A reminder. A couple of weeks ago, I wrote a To The Point post on the “real vote shares” achieved by the winning parties at general elections. Its point was that, if you count all registered voters and not just those who actually vote, support for the victors has almost halved over the past 60-odd years. In 1951, over 40 per cent of all registered voters backed the Conservative Party into government. In 2005, only 21.6 per cent did likewise for Labour. This is the consequence of declining turnout and less support for the two main parties.
An update. I’ve now updated the graph that I produced for that post to include last week’s results. You can see it above. It shows that the Conservatives won only 24.3 per cent of all registered voters to gain their majority. Around 15.7 million of these registered voters didn’t vote. 30.7 million did vote. And 11.3 million gave their votes to the Tories. Do the maths, and you arrive at that 24.3 per cent figure.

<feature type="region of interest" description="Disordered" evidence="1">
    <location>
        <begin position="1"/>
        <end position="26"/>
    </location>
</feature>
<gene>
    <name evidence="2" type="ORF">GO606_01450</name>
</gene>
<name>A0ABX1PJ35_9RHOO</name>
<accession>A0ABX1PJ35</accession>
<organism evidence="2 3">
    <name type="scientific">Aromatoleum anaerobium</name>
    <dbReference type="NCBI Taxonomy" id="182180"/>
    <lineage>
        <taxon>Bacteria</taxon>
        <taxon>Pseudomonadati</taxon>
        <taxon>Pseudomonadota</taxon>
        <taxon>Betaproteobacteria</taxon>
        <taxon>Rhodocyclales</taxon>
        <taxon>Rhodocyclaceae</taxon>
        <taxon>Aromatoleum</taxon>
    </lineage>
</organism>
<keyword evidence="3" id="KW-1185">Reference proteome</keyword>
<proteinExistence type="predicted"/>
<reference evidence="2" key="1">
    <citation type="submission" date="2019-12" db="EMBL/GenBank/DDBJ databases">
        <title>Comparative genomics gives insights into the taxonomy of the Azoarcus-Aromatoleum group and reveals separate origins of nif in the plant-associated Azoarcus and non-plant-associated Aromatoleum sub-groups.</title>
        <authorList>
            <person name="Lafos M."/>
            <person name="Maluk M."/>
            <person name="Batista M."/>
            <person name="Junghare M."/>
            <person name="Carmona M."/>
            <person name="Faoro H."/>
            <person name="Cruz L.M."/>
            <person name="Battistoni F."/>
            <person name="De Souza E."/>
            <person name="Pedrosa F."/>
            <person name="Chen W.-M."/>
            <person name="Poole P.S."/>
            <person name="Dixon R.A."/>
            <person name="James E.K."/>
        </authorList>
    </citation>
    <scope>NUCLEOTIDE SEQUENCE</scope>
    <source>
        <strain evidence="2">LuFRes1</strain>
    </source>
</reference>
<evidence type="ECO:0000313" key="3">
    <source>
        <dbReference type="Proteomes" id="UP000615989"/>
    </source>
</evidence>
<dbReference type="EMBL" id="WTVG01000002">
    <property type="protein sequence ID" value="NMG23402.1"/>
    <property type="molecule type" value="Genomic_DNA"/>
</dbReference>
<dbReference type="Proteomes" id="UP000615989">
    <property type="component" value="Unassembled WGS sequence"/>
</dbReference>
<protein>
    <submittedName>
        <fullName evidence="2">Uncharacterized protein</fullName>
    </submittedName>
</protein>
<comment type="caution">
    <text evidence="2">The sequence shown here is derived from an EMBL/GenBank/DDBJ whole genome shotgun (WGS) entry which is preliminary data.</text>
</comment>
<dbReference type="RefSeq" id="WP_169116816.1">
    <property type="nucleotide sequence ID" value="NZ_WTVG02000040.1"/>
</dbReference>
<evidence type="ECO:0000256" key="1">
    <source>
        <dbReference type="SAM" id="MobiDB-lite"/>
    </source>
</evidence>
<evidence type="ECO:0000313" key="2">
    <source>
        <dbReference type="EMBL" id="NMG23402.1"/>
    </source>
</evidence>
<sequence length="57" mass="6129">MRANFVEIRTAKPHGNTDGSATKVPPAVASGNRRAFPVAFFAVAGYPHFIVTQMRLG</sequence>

It’s worse in Scotland, obvs. 24.3 per cent is, of course, for the nation as a whole. If you perform similar calculations on the results from Scotland, only 10.6 per cent of registered voters support the Conservatives north of the border. This gap may be unsurprising, but it still ought to be sobering. In 1951, the equivalent number was 39.4 per cent.
Three-quarters to fight for. Why bother with non-voters when the final election count doesn’t? Because it better captures the public’s enthusiasm for those in power. As it stands, only about a quarter of all potential voters are sold on the Conservative government – and much lower in some regions. As Paul suggested yesterday, Britain may be conservative, but it isn’t necessarily Conservative. The fight continues.